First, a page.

Saturday, September 3, 2016

Learning to Let Go (A Tribute to My Messenger Bag)

09 August 2016 

Dear Pavel (my messanger bag from Ukraine), 

Well, it's been a good run. Four years, three months, two weeks, and three days of a good run, to be exact. 

I remember the first time I saw you. I was a bright-eyed, bushy-tailed, naive young missionary, just a week into Ukraine. 

In my naivety, I thought that I could "get by" with my hands and a small, simple beaded bag I had brought with me. My trainer soon helped me see the error of my ways. 

[Young missionary and my wise trainer.]

She took a look at my beaded bag and then a long look at me as I tried to stuff pamphlets in it. 

"You're going to need a lot more space," she said. 

And she was right. 

So on a warm Monday in late April, we went inside a nondescript shop on Lenin Prospekt in the city we lived in. Inside was dingy, dark, and smoke- and body-odor filled, but the shop was semi-organized. Shoes, belts, and bags filled the store. 

My trainer handled the talking while I looked around for a bag I wanted. I saw you out of the corner of my eye and I knew. So when Sister Hudson asked me which one I wanted, I pointed to you. 

"That one. That one up high." 

To be honest, you initally caught my eye because you were an attractive messenger bag. 

But what won my heart was your character, which was branded boldly on your side: 

"Polo Qisi," I read. "Valued. Simple. Decent. Fashional. Classical. Humanistic." 

[No one is as humanistic as you.]

I still haven't a clue what you meant by those words.

But you had me at humanistic.

[Doing humanistic service with my humanistic bag.]

You were an excellent mission bag. You carried pamphlets, copies of the Book of Mormon, a Russian Bible, photos from home, my "Masha and the Bear" wallet, and often an apple or two without complaining. 

You saw me through thick and thin. You came with me from city to city--Donetsk, Kharkov, Mariupol. You experienced bitter winds and balmy summers. You saw despair, anger, hope, and love in the faces of people I met. you heard stories of faith, of doubt, of miracles. Oh, the stories you could tell!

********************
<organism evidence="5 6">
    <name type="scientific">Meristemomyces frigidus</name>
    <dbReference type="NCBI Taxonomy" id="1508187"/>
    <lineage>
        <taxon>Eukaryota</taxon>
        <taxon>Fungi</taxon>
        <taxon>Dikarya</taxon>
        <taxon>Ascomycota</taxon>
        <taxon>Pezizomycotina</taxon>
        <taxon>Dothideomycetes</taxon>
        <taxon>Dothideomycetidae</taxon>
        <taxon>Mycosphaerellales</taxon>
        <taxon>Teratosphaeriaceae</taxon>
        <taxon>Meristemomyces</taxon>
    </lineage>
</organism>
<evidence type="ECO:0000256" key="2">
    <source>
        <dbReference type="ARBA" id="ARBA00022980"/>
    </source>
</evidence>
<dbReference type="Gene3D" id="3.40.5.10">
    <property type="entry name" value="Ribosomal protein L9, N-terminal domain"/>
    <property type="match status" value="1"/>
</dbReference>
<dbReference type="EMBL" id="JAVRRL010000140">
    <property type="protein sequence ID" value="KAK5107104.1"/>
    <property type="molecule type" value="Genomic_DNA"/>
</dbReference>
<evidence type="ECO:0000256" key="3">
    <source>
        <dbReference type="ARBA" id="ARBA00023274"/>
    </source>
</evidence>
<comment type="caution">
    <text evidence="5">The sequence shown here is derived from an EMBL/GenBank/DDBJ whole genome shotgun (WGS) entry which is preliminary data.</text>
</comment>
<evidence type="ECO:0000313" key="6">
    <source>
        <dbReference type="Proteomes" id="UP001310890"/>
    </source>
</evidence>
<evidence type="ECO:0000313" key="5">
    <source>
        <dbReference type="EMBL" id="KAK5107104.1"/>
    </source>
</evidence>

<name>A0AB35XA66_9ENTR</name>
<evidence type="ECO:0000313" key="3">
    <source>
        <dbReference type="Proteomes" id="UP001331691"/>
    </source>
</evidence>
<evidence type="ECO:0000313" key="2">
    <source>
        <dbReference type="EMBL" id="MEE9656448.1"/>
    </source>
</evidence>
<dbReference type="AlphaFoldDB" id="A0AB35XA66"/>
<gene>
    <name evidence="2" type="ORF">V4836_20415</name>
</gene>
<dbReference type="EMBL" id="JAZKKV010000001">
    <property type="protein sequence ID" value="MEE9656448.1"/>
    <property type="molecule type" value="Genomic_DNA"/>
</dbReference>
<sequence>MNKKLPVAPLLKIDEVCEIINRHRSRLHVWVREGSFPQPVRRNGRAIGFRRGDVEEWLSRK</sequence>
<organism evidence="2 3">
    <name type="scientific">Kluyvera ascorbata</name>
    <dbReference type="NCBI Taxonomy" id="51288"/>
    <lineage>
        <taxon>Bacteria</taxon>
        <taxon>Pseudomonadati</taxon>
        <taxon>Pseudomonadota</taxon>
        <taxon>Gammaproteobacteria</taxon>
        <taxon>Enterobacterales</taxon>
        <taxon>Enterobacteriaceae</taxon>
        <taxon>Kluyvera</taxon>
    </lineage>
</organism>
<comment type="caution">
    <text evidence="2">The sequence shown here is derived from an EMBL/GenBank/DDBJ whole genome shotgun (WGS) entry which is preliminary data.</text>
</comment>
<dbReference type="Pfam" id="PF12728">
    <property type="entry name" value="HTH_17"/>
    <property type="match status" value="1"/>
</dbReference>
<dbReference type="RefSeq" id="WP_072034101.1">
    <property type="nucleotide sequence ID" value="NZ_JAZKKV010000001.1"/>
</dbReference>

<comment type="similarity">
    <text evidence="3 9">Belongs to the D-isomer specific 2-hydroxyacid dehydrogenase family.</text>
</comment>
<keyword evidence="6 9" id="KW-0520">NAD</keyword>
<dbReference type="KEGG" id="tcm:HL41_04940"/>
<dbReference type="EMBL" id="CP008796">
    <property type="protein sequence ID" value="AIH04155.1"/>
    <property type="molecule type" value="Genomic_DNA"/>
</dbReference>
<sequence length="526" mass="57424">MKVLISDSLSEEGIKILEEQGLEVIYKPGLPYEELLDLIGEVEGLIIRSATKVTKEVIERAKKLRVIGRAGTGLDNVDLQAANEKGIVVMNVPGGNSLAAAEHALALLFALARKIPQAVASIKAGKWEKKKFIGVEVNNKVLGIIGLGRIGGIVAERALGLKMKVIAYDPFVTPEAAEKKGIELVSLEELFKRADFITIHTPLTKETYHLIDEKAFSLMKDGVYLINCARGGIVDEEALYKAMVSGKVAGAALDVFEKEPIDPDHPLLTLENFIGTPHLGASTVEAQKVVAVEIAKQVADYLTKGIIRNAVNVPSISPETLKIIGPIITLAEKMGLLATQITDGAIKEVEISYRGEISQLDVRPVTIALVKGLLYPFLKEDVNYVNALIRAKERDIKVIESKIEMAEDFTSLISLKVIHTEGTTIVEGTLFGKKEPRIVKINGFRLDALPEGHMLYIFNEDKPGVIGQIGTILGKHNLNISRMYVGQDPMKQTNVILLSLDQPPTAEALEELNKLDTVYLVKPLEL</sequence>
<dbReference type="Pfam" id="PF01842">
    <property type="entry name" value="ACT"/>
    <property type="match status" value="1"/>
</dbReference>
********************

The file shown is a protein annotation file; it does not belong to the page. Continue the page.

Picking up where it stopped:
You came with me from Ukraine. I was a sadder and wiser woman; you were a worn bag. But, like the land you came from, you were resilient and had a lot of life in you still. 

And me? Well, I am simultaneously lazy and resourceful. Which means I decided to keep you with me--from BYU and beyond that, to Oxford. 

Again, you've experienced a lot with me--running to catch trains and planes, scores of dates, trips to Kansas, Massachusetts, London, Croatia, St. Petersburg, Red Square, the Baltics--you are a world-class traveller. 

But all good things come to an end. 

I noticed it a couple of months ago--back in January, I think. Your inside zipper broke off. 

Then you started peeling. 

That classical, decent, humanistic faux leather started coming off in bits, and then chunks. It looked like you had some kind of bag leprosy. 

More recently, you've exhibited signs of aging as you've grown holes inside yourself, making it easy for me to misplace things--usually Chapstick--in the very bottom of the bag. You've also started molting more than usual. It's normal with age; don't be embarrassed. 

I thought I had lost you in St. Petersburg. I was searching for something when I felt a bit of cardboard. I was afraid that I had destroyed you somehow. Instead, I found what makes you sturdy at the bottom--some sort of old Spanish cardboard box for Chicken Soup Mix. (How that ended up in a Ukrainian bag, I'll never know . . . perhpas you're really a Spanish emigree?) 

But you weren't dead yet. Just roughened up a bit. 

Being the good, tough bag you are, you kept fighting until I realized today that it might be better to give you a final resting spot here in Oxford. 

You won't be coming back to America with me. It makes me sad, too. But we both know your time is at hand. You're on your last legs, and I'd rather leave you here in "England's green and pleasant land" than to risk that journey across the pond. 

I think it is a fitting send off: leaving a piece of my Ukrainian heart with my British love. There's something symbolic about the two of you coming together in life and death. 

What I'm trying to say is, thank you. For everything. I'm a better--and more organized--woman since you fell into my life four years ago. 

With love, 



  1. 😭😂😭😂😭😂😭

    (also, this is hilarious. well done. also, i highly appreciate that i am in or was with you for a grand number of these photos.🤗)

  2. Oh, my bag wouldn't be the bag it was without you. <3